Man who left friend dead in pool of blood jailed for six yearsJohn O'Driscoll: killer
A MAN who left his friend in a pool of blood is beginning a six-year prison sentence for manslaughter.
Don Geasley's badly beaten body was found face down in his rented house at Lower Massey Town, Macroom, Co Cork, on September 15 last year.
The court heard that Mr Geasley, an unemployed painter, had rung 999 at 2.25am but the garda had not been able to understand what he was saying.
John O'Driscoll, from Dan Corkery Place, Macroom, Co Cork, was jailed for his unlawful killing at Cork Circuit Criminal Court yesterday.
Judge Sean O'Donabhain said: "There is no doubt that the deceased suffered an appalling death, having been beaten and then abandoned.
The court heard that O'Driscoll and Mr Geasley were drinking together throughout the previous day. When the 999 call was received, the caller was intoxicated and the garda "found it difficult to hear what he was saying".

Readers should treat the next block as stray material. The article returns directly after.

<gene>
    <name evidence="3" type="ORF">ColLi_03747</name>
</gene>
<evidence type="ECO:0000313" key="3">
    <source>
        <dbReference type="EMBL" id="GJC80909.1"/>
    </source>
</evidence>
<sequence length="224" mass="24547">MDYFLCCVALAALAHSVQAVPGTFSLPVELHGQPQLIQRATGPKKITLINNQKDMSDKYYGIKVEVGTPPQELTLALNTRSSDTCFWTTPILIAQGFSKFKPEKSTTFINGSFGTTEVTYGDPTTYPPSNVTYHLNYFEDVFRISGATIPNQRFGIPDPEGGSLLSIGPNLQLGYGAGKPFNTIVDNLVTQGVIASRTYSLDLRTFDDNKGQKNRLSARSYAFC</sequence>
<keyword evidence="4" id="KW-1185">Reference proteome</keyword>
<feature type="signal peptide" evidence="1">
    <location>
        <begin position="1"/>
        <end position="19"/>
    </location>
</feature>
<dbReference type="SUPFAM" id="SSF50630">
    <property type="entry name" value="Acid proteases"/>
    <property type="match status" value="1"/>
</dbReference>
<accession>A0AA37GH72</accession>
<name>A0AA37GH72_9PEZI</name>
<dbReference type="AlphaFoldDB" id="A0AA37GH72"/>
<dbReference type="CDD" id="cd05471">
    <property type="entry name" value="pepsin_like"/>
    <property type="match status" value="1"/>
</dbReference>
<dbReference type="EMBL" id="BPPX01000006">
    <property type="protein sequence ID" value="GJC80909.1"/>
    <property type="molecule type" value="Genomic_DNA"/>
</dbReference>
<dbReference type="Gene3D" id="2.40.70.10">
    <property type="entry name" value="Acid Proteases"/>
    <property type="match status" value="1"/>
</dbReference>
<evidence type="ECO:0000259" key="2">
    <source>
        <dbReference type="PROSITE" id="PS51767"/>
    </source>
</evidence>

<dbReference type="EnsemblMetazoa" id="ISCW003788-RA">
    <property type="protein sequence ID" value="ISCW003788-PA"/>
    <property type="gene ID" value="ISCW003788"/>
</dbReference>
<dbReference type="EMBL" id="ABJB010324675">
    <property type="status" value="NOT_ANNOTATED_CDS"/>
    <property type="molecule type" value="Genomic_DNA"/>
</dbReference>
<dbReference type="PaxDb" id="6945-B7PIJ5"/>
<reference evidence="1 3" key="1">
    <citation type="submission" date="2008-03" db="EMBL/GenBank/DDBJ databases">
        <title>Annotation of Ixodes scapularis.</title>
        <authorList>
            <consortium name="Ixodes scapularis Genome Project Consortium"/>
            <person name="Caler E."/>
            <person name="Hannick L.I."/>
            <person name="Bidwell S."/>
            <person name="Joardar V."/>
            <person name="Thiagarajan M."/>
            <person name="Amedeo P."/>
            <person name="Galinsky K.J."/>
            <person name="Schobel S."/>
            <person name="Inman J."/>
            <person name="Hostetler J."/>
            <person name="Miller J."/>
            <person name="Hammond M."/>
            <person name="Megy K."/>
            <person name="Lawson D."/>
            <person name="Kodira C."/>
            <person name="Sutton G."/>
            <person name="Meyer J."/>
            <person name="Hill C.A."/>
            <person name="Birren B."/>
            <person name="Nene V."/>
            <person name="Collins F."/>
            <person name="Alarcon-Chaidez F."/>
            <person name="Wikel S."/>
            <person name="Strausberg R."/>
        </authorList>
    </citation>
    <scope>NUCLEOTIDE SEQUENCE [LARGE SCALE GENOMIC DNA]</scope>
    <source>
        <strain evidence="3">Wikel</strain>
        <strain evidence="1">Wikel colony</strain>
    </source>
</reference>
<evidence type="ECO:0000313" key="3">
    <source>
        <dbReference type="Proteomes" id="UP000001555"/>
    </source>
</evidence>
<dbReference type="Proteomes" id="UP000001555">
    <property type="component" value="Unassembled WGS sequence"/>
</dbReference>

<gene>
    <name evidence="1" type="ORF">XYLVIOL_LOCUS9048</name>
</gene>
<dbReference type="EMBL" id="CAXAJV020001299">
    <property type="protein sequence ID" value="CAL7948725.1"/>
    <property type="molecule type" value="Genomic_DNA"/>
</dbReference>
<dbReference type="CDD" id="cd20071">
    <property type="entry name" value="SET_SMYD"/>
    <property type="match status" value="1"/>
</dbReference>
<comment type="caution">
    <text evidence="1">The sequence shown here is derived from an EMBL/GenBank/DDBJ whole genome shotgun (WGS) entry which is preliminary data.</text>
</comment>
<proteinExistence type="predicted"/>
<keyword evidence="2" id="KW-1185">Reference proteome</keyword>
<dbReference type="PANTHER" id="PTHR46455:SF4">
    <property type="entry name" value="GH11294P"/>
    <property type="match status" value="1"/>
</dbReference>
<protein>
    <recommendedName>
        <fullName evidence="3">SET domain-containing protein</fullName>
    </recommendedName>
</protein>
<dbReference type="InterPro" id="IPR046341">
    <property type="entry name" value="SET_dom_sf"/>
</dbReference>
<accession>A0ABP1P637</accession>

During this call a second man could be heard calling Mr Geasley "a rat". At one point this second man took the phone and told the garda that they were just having a "few drinks" and that everything was okay.
The following morning, the landlord of the house visited the premises to fix a washing machine, where he found Mr Geasley's body.
A post-mortem examination found that the dead man had suffered multiple blows to the head and died because of these injuries.
Investigators found evidence that Mr Geasley was alive "when dragged out to the back yard".
Gardai suspected O'Driscoll but he had left for Britain. He returned to Macroom and attended the local garda station, where he was arrested.
Sergeant Alec Butler told the court that the accused did not co-operate with the investigation and refused to answer any questions.
Later a forensic examination of the house and Mr Geasley's body found a blood-stained fingerprint linked to O'Driscoll. He was rearrested and subsequently charged.
The court heard that O'Driscoll had 78 previous convictions, a number of which were for violent assault, and one incident related to violent disorder.
Sgt Butler said Mr Geasley was a "very quiet man" but O'Driscoll could be violent when drunk.